For people unable to communicate easily via BlackBerry, BlackBerry users are making a lot of noise. Faced with a third day of disruption to BlackBerry services around the world, they’re venting their outage outrage on Twitter and in the blogosphere. Many are reaching the same conclusion: this is a communications crisis for Research in Motion.
Well, no. As one of BP’s advisers commented last year when the oil company was being lambasted for its response to the Deepwater Horizon explosion: “It’s not a PR crisis; it’s a crisis.” Read more
That’s it for another year. Monday’s award of the Prize in Economic Sciences in Memory of Alfred Nobel to Thomas Sargent and Christopher Sims brings to an end the 2011 Nobel season. But is there room for one more: a Nobel prize for management? Read more
It is a chastened Reed Hastings who has just decided to ditch his disastrous plan to split Netflix into two businesses – Netflix and “Qwikster” – and stick with what his customers liked in the first place.
Mr Hastings is right to back down – if nothing else, his bold experiment with “disruptive innovation” has mainly disrupted his own company. Its shares have not recovered since he raised prices and announced his plan to turn his DVD rental business into Qwikster while keeping the Netflix name for video streaming.
Unlike the long semi-apology he made last month when announcing the Qwikster gambit, which included a business school-style explanation of why he was separating the rapidly growing star from the cash cow, his missive today is short and to the point:
“It is clear that for many of our members two websites would make things more difficult, so we are going to keep Netflix as one place to go for streaming and DVDs.
This means no change: one website, one account, one password … in other words, no Qwikster.”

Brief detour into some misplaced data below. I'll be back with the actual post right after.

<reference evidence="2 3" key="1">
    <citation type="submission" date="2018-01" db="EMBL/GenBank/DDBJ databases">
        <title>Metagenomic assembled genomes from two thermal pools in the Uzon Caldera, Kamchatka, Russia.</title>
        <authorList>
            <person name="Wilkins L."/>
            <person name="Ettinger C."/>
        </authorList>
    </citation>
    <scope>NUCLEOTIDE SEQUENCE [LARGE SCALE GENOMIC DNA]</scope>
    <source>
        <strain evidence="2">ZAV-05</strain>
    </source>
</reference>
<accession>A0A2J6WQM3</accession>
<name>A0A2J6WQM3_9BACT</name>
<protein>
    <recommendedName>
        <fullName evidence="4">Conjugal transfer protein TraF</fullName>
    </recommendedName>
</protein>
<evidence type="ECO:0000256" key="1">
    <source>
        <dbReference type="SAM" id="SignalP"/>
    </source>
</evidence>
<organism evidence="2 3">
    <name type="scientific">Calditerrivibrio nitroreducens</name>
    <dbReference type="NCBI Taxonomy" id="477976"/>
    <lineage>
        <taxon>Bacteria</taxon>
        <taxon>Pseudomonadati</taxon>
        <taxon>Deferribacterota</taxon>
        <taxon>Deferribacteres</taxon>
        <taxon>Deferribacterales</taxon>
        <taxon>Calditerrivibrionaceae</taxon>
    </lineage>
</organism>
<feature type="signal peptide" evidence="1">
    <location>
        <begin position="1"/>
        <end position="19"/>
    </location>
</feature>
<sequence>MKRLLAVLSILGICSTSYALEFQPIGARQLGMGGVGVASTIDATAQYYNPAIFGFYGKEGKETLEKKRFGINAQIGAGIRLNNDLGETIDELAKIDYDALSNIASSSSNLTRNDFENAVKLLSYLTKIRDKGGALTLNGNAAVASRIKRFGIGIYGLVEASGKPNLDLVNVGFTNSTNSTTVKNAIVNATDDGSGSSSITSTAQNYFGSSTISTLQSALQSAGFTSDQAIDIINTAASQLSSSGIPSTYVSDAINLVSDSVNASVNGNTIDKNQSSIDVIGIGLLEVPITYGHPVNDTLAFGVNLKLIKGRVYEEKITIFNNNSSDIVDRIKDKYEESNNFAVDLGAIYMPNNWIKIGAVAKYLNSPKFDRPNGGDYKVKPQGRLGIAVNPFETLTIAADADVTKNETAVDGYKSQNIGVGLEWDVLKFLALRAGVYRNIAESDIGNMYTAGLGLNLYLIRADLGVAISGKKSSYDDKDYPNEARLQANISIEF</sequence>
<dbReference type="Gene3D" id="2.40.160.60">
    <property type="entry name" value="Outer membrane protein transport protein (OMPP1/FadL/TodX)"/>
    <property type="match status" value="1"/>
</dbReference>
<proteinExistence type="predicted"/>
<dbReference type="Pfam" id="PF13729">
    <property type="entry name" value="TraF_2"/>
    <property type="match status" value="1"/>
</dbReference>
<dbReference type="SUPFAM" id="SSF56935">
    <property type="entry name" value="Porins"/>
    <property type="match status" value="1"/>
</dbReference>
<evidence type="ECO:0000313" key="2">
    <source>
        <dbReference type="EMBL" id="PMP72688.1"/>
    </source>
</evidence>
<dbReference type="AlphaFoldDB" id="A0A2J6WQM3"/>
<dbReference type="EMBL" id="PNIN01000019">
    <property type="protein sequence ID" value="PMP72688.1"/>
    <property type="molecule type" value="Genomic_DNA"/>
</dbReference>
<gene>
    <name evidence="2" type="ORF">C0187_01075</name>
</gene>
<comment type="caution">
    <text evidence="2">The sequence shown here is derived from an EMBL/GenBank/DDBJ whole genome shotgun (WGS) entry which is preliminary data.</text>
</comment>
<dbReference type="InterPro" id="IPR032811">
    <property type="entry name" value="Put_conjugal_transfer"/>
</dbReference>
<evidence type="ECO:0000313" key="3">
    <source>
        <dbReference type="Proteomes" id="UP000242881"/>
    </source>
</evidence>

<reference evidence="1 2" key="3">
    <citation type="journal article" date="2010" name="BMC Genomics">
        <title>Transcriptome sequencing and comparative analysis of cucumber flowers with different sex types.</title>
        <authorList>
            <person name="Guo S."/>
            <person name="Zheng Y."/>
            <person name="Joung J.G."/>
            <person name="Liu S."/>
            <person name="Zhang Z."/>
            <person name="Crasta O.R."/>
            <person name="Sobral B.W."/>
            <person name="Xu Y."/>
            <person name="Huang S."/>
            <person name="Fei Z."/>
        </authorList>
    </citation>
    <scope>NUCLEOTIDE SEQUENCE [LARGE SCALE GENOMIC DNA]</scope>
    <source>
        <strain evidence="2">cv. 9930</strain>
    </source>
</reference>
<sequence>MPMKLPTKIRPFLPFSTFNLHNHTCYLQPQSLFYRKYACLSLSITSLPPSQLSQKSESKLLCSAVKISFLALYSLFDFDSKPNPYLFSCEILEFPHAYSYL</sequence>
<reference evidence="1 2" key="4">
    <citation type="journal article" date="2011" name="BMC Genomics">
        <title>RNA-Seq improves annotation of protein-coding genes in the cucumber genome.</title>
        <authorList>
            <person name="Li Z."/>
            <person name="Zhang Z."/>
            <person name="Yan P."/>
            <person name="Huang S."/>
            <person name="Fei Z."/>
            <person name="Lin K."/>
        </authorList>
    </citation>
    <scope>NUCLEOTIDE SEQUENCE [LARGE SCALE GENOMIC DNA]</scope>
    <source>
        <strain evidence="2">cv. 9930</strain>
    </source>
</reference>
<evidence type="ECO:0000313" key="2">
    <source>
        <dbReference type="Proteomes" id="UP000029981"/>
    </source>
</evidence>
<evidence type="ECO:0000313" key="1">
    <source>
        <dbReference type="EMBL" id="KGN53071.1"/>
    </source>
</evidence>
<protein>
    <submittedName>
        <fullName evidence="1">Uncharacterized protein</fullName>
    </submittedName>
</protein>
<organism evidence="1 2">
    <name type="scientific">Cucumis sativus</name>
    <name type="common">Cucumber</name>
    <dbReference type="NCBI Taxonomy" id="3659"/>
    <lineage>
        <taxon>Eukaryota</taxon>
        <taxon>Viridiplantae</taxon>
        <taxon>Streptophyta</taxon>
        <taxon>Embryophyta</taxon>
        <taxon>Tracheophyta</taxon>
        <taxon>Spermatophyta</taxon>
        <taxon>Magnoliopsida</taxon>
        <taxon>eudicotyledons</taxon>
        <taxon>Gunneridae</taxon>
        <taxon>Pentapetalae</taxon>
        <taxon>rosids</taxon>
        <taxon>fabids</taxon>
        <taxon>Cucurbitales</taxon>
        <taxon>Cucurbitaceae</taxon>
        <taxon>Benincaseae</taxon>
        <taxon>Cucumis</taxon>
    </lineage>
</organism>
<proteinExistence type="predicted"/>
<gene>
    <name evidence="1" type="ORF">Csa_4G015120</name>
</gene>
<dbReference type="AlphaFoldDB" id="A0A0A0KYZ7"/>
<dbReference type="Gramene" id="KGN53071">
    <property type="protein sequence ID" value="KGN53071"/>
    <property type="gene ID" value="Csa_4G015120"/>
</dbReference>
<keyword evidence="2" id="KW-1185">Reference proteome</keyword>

That makes more sense than his assertion last month that:
“Another advantage of separate websites is simplicity for our members. Each website will be focused on just one thing (DVDs or streaming) and will be even easier to use.”
Soon to be available in light blue
The shift of economic power eastwards from crisis-hit developed nations has another milestone: the publisher of Wisden – the annual “bible” of English cricket enthusiasts – is licensing production of an edition tailor-made for the Indian market.
A bit like Hermès, with its recent launch of a range of saris in India, Bloomsbury Publishing and its partner want to recast a western brand for enthusiastic Indian consumers.
The deal – with FidelisWorld FZ, a sports and entertainment management group – comes wrapped in the sort of biz-speak that would make John Wisden, the cricketer who founded the almanack in 1864, shudder. FidelisWorld, says the press statement, “aims to unify the fragmented sectors [of the Indian market for cricket information] into a consolidated whole… thereby achieving synergies and building value”. Read more
Among the eulogies to Steve Jobs’ undoubted genius was a back-handed compliment from the markets on Thursday morning: smartphone manufacturers’ shares rose in Asia, apparently on doubts about whether the US company would be able to repeat its innovative success without its founder.
Jobs left his chief executive role in August, but his premature death puts the task of dispelling those doubts firmly in the hands of his successors. It could be a mistake to assume that, because they lack Jobs’ charisma, they won’t be capable of carrying forward his legacy. Read more
On my way to visit the Occupy Wall Street protest this week, I walked along the heavily barricaded street, past the still-pockmarked masonry of the former J.P.Morgan building where Italian anarchists are thought to have detonated a bomb in 1920, killing 38 people. Then I turned right at Trinity Church and up to the camp in Zuccotti Park. Read more
The death of Steve Jobs, announced tonight by Apple, was expected but still comes as a shock. There are very few business people who are truly irreplaceable but Mr Jobs was undoubtedly so.
Like many other people, I heard the news via his products – in my case through Twitter on an iPod Touch — and am writing this on a MacBook Air. Mr Jobs’ original vision of a world of personal computers came truer than even he imagined. Read more
No question, for me, about the most interesting business story of the week: the launch in India of a $35 tablet computer called the Aakash (“sky” in Hindi). For perspective, go to the tablet department of Walmart.com, where $35 will buy you – just – a snap-on case for an iPad 2.
For anyone in doubt about the political significance of the announcement, Kapil Sibal, India’s education minister, rammed it home:
The rich have access to the digital world; the poor and ordinary have been excluded. Aakash will end that digital divide.